Sunday, October 26, 2008

Road trip to Marshall

Hi! What is the best thing to do with a free Saturday??? Take a road trip! So yesterday, the Sacra clan (along with Naomi Olson, our missionary nurse and family friend) drove about an hour down the road to Marshall, on the coast, not far from the airport.... It's a fishing town, populated by Fanti people (originally from Ghana) who are famous for colorful painting on their canoes, and Bassa folk who are Liberian natives... Here is Jared being eaten by one of the big cotton trees in Marshall... we were joking about "where is Tom Bombadil when you need him?"...

Here is Isaac, one of the young fisherman, repairing his nets, and one of the freshly painted dugout canoes.

Imagine my surprise at this one... "No one is perfect No 1" seemed to make sense and was African enough, but to see the Tommy Hilfiger logo (complete with the registered trademark symbol painted there, too small to see in this view!) was a bit surprising... I guess modern culture has reached Africa!

We thought it would be a waste not to buy fish in Marshall... so I went and exchanged some US dollars at a local shop, and when we asked around for fish we got to meet the fish drying family... They have a "factory" with two large smokers for drying "bony", the small shad that is the staple protein for many Liberians. Deb bought about 15 of the small dry fish for about $2.50. We enjoyed seeing this rather professional outfit with their fish on the dryers in layer upon layer carefully laid out. The drying process takes 24 - 48 hours. Drying the fish allows your typical Liberian, who doesn't have an icebox, to buy their fish in advance and keep it a few days without going bad.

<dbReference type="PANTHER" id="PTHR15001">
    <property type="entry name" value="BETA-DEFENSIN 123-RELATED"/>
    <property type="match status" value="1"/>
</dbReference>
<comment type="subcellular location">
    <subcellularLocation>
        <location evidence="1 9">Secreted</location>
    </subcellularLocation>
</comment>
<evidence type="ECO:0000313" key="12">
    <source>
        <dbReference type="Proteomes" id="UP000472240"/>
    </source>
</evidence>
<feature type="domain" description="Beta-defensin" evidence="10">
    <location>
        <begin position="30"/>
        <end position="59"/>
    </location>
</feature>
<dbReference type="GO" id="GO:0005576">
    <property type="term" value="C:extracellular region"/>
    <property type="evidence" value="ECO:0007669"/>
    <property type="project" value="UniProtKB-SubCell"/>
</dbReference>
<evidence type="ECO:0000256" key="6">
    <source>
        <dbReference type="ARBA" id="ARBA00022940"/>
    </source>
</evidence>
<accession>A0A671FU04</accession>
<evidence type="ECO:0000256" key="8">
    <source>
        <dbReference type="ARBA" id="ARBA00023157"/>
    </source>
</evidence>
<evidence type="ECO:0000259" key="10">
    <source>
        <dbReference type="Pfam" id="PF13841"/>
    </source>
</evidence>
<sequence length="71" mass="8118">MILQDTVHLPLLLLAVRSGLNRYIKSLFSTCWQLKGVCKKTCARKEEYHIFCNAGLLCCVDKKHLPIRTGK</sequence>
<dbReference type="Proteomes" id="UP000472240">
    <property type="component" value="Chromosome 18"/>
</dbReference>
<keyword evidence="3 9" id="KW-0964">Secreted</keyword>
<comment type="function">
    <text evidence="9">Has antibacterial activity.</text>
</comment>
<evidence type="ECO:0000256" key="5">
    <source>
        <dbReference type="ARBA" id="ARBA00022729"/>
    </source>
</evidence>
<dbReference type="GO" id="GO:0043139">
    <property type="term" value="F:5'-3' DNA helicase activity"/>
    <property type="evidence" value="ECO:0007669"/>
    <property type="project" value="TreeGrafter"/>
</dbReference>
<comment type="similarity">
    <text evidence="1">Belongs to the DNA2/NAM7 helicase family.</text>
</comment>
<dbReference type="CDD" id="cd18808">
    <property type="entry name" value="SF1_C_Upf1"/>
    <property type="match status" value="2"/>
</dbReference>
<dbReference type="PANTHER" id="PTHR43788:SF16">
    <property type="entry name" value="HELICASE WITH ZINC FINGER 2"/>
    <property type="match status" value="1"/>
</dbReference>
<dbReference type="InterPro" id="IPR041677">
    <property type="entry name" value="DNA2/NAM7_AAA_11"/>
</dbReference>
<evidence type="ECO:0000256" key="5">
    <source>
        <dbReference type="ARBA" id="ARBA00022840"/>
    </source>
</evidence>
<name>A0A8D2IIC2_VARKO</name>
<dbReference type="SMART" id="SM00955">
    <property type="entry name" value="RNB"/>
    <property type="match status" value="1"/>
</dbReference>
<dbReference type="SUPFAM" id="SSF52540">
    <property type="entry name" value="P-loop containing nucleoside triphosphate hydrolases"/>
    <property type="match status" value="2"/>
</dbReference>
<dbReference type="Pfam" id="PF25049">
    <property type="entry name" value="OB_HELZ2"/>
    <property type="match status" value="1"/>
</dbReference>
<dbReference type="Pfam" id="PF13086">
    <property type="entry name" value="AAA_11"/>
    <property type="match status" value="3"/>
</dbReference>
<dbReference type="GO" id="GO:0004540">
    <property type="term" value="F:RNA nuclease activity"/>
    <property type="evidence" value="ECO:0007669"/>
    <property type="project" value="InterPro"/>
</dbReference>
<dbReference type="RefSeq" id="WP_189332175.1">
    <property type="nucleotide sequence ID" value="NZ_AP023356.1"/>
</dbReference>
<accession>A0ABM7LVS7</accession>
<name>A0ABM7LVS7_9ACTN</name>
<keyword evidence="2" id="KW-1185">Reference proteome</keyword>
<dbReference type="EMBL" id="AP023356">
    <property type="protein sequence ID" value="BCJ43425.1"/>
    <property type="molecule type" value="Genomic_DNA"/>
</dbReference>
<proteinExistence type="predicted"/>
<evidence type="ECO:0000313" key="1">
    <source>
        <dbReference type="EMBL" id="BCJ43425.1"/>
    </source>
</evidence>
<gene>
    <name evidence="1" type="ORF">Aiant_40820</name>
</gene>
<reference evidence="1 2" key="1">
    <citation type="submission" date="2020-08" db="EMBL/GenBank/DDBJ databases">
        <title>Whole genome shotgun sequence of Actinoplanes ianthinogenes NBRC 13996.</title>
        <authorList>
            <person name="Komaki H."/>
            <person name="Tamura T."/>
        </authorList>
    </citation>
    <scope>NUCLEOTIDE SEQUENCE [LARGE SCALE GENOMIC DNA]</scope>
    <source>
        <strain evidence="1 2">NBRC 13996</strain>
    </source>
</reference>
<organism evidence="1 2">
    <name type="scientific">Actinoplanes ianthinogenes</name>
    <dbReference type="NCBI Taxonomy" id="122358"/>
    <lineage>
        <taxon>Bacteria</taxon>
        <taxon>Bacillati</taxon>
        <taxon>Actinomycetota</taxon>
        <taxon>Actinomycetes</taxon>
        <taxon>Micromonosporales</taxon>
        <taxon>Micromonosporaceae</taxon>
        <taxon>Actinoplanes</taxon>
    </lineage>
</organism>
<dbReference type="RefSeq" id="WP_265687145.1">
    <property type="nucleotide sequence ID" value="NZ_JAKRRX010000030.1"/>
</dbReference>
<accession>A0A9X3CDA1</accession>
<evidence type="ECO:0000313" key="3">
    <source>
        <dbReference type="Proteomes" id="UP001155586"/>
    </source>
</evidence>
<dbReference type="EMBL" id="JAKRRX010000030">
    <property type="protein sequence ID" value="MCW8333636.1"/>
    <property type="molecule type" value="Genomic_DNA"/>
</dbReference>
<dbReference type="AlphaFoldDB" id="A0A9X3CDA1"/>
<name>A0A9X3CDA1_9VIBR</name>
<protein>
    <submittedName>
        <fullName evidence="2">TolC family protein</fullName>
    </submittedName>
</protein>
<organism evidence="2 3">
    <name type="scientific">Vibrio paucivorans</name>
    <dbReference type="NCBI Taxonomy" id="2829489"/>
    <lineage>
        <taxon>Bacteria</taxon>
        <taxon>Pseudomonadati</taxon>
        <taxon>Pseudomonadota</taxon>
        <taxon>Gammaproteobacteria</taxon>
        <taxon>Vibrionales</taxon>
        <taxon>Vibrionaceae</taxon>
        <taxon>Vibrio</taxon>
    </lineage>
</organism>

In all, we enjoyed Marshall, and will think about taking you there when you come to visit! Love, Rick for all of us.

Friday, October 03, 2008

Some of the New SIM Liberia team - more to come

Les Unruh is the new SIM-Liberia Associate Director. Les and Verla and their family were the first up-country church planting missionaries in Liberia from 1978 into the 80s. They have agreed to serve in the position for a year. Two of their daughters are also missionaries in W. Africa, so being here is a nice opportunity to squeeze in visits with them.

Matt and Brenda Carr are also "returnees". They served as church planters in Liberia before the 1990 civil war and then in Ivory Coast in the 90s. Having "launched" their kids, they felt God was calling them back to the mission field. Matt is getting to know the ECUL church leaders in his position as Church Relations Coordinator and Brenda has taken over Debbie's work as Personnel Director and helping at the Academy in staff development.
Keith and Kristen Chapman are with the SIM team through Mercy Ships. Keith is a dentist and dental surgeon who teamed up with Frieda Schmidt on our SIM team to expand the dental services that will be offered through ELWA Hospital. Their clinic is called Trinity Dental Clinic and you can read more about it their website: . They also have a vision for training dental health providers and bringing dental services into remote areas with teams. The clinic is still under construction, but I'm sure that as soon as Frieda is back in November, they will be working to get it up and running. Kristen has her hands full, as you can see - she is homeschooling their kids, Taylor (in glasses), Lauren, and Samuel.

You may recognize Do Young and Kyung Ok Choi if you have been in contact with us over the years. They first came to Liberia in 2003, only to evacuate with us 6 weeks later. After an extended home assignment in S. Korea (due to the arrival of their third daughter, Hay Young) they returned in June. Do Young loves to train and encourage pastors and will work closely with Matt and ECUL. Kyung Ok is homeschooling their middle daughter, Yeju and Minju attends school with our boys.
Here's our monthly prayer update.

Dear Praying friends -